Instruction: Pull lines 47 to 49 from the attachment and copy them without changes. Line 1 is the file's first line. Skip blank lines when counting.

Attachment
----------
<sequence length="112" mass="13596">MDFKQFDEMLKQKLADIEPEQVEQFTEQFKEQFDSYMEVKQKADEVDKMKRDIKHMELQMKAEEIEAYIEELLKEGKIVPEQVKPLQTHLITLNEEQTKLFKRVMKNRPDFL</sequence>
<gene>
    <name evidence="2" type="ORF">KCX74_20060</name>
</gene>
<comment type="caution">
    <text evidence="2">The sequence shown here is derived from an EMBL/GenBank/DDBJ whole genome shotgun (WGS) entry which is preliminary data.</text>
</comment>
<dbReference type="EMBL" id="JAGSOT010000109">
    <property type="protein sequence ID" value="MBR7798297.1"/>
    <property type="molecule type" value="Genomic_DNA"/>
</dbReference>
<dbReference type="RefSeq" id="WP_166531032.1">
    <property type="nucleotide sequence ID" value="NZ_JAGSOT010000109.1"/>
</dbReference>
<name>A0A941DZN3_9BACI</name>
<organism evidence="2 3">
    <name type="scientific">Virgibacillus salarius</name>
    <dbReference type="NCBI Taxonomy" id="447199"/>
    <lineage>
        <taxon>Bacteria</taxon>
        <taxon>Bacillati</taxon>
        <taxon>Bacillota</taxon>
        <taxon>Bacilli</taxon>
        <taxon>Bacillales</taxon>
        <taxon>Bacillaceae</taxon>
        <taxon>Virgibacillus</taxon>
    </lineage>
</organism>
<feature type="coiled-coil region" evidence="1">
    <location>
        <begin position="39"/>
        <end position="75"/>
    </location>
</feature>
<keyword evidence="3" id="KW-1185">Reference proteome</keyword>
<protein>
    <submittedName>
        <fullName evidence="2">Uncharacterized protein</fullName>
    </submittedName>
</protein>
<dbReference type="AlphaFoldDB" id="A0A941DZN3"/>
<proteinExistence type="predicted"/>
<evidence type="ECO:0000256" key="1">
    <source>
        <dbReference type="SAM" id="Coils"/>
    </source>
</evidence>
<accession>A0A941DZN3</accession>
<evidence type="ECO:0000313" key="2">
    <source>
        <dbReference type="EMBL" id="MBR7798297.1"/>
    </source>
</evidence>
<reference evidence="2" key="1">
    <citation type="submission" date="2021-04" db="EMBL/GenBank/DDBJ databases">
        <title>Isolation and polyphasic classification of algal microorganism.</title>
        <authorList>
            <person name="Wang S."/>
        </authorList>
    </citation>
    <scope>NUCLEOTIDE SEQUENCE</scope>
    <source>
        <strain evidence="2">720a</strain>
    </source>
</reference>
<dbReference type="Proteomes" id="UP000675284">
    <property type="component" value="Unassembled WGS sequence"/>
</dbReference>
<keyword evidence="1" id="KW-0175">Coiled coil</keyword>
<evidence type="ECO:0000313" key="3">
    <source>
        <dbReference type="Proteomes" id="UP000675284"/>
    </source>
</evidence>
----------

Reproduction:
</evidence>
<accession>A0A941DZN3</accession>
<evidence type="ECO:0000313" key="2">